How does one enter into salvation? Typically, he believes in his heart, and confesses with his mouth that Jesus Christ is his Lord and Savior (Rom 10:10). So, is that works? Because, we are accustomed to saying salvation is by grace, through faith, and NOT by works, many of us will NOT even look at the verbalization of our belief, as works. I can appreciate that, but I also have no issue with saying that the confession with one’s mouth is a deed or works, using the common definition. But could it be regarded as a works theocentrically?

If believing with one’s heart that Jesus died for him, is NOT deed or works, and confessing with one’s mouth, the same, is also NOT deed or works, theocentrically, what is the significance of the calling for both, in entering into salvation?

Now, I said that typically, how one comes into salvation is by believing in his heart and confessing with his mouth (and that is what is said in Rom 10:10), but it really does NOT necessarily be that a confession with the mouth must be had; if for example, he was asked to come to the front of a sanctuary, and given a salvation form to fill in, and he did that, even if there was no verbalization, the person has entered into salvation. The coming up to the front of a sanctuary and filling in of the salvation form are actions acknowledging the belief in the heart (motive/purpose – to acknowledge). If you look at it that way, confessing with one’s mouth serves exactly the same function, acknowledging the belief, and is therefore, equivalent.

But I still have not answered the question of whether or not there is a unit of works here, theocentrically. Perhaps, this way of looking at the matter is admissible: Salvation believing is NOT works, theocentrically, confessing of that belief, for the first time, is works theocentrically (making confession of our salvation faith, the first good works of a believer). The point is that when it is the first time, the very act acknowledges (motive/purpose) that salvation faith.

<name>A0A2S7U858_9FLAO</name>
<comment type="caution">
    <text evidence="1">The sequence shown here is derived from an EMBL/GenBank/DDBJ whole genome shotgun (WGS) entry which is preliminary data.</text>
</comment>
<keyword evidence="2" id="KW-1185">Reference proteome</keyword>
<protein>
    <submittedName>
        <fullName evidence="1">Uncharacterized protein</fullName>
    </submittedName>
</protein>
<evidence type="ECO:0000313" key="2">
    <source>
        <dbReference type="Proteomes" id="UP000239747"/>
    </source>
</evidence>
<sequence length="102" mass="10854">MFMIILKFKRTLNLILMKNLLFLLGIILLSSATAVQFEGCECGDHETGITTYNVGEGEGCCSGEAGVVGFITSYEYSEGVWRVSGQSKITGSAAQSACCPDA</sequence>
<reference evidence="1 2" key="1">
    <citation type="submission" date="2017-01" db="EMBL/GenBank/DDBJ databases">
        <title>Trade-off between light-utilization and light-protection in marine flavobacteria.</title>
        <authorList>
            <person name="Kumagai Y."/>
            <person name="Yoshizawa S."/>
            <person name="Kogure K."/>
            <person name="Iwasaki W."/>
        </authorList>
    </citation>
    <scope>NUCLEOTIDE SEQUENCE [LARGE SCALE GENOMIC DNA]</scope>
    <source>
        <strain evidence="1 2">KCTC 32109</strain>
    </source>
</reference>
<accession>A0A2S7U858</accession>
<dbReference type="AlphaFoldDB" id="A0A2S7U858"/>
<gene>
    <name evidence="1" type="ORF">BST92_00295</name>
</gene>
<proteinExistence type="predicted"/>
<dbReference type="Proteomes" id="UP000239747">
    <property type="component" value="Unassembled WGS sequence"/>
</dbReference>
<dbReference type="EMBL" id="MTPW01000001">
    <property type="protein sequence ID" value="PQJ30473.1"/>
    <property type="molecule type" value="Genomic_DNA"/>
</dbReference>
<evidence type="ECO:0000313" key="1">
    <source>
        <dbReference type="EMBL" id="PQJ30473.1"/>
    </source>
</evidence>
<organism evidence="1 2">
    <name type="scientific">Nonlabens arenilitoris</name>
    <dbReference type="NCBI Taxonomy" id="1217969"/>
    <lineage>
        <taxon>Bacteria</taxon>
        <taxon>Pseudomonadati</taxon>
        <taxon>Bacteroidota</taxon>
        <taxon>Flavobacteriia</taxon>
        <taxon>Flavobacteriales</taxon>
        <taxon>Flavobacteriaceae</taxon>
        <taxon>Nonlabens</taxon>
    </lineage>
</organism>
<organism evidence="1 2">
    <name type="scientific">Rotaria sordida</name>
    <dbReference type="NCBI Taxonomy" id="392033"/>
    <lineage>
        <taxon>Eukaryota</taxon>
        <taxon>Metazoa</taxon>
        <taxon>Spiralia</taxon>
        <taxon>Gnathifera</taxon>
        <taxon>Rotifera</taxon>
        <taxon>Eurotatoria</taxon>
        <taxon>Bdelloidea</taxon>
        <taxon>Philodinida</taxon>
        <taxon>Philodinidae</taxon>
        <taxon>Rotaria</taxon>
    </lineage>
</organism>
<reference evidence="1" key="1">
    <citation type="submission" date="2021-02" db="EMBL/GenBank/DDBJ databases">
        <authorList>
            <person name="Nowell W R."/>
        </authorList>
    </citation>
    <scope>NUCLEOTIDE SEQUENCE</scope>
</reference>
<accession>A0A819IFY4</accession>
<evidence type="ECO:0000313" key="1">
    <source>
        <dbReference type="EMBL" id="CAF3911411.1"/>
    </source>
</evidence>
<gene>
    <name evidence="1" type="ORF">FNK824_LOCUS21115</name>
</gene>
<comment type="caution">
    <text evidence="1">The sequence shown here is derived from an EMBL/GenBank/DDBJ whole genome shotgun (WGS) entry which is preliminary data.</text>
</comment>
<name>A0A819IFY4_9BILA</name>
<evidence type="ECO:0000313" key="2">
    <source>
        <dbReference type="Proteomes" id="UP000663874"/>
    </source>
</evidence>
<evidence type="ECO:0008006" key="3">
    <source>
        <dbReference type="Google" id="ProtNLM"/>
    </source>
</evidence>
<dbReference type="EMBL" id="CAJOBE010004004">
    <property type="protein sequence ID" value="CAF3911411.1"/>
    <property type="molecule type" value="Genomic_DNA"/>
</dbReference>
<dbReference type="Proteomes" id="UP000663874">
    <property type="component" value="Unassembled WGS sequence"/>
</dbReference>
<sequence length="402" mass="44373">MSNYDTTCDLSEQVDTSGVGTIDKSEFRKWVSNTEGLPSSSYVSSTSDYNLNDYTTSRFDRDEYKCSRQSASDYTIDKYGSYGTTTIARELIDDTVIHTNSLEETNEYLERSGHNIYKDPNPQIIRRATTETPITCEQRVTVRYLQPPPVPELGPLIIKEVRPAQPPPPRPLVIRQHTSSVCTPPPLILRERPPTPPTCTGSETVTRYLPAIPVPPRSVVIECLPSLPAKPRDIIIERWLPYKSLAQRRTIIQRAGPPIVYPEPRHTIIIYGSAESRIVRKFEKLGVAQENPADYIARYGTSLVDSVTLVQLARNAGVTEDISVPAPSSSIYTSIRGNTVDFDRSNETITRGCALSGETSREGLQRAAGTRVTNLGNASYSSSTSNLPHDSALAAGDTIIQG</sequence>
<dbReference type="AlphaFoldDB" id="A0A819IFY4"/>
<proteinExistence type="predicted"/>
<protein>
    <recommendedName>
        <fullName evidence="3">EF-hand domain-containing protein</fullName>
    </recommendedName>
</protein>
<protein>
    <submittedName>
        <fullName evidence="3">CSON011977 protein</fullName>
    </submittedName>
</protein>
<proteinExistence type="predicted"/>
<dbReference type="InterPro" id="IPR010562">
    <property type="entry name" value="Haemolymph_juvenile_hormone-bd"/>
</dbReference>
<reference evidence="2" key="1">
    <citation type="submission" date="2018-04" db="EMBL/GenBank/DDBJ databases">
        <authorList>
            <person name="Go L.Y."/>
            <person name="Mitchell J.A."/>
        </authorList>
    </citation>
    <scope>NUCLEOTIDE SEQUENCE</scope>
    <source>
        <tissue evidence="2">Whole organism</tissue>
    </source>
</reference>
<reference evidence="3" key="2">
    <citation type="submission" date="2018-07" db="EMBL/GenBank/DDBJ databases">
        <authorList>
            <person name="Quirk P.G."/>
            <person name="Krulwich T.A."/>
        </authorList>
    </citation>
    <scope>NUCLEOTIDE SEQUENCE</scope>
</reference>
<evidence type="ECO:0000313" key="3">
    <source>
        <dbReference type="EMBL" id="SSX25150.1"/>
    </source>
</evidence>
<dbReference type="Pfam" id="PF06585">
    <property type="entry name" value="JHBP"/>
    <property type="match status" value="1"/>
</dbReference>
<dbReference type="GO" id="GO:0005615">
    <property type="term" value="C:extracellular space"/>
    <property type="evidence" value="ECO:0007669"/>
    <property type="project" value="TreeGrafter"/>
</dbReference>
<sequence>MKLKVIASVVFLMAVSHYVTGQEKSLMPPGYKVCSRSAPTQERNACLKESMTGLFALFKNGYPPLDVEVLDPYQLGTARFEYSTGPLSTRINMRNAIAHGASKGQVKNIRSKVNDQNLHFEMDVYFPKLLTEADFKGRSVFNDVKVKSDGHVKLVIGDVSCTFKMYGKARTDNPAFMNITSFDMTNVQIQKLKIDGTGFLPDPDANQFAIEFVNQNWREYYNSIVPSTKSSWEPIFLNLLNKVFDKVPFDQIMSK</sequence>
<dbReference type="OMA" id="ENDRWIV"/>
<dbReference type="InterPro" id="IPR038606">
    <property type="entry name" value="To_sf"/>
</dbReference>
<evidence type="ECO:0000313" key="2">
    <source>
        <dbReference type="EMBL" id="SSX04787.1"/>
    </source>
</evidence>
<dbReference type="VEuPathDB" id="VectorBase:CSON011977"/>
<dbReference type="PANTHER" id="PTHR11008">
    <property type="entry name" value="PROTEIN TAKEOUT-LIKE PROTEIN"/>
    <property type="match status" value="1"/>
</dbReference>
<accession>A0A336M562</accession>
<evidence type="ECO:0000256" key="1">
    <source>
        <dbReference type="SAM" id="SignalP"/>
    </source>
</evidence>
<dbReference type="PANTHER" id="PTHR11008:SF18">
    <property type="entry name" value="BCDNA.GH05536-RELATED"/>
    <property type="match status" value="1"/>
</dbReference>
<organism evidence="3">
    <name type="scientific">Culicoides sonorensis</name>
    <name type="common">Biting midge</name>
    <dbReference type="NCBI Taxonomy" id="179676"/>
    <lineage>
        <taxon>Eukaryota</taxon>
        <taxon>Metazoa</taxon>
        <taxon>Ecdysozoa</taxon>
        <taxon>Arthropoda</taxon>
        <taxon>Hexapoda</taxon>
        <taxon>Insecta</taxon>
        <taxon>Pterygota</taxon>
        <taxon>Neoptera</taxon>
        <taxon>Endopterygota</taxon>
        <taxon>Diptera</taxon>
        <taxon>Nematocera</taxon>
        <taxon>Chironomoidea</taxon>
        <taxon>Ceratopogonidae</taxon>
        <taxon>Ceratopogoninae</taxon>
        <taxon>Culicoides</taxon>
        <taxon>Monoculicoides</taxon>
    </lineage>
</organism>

Doesn’t contradict salvation is by grace, as far as I can see it
I see no real inconsistency with saying that the confession of one’s belief in Jesus Christ as his Lord and Savior, completing the entry into salvation, as works, and the saying that salvation is by grace, through faith, not by works. The intent and purpose of saying that salvation is not by works, is to point to us not being able to earn or merit our entry into salvation; surely acknowledging our belief that is in our heart is no more meriting than stretching our hand out to receive or saying I will take it, when a gift is offered; rather this action pleases God, for it is in agreement with His will. As one's stretching forth his hand to receive a gift is NOT regarded that the receipient has merited or worked for the gift, in the same way, a non-believer coming into salvation, that he lifted up his hands or verbalised his belief, cannot be treated that he has merited or worked for the gift of salvation; it does NOT contradict "Salvation is a gift", by grace. But that lifting up his hands or verbalising his belief forms the first works, completing the salvation faith.

Actually viewing the process of entry into salvation in the above manner points us to “faith” in Jesus Christ is NOT faith in Jesus Christ, until the belief in Jesus Christ is acknowledged by the person; or when acknowledged, the belief in Jesus Christ becomes faith in Jesus Christ. The works of acknowledging the belief (in this case, in Jesus Christ) is what completes the faith. Belief in this sense is incomplete faith. I believe this is what James was trying to say in James 2:22, 24.

Confession and profession
Confession essentially is to acknowledge something that is already there. In this case, the “something” is the belief in the heart. Our confession acknowledges that belief that is already in the heart.

To me, there is a difference between confession and profession, although it is commonly used interchangeably. Maybe it is easier to see the difference when we reference it to sin (instead of salvation belief). When someone committed a sin against you, that is a fact, although not necessarily known to others. When he confesses that he has sinned against you, it means he acknowledges that he has sinned against you. Subsequently, when he makes mention of the same sin with you, he is not confessing, for what is already confessed, stays confessed. More correctly, to me, in the latter, he is professing (stating), not again confessing. Similarly, for belief in Jesus Christ, in the first time, we confess (acknowledge) our belief, subsequently, we profess (state) our faith.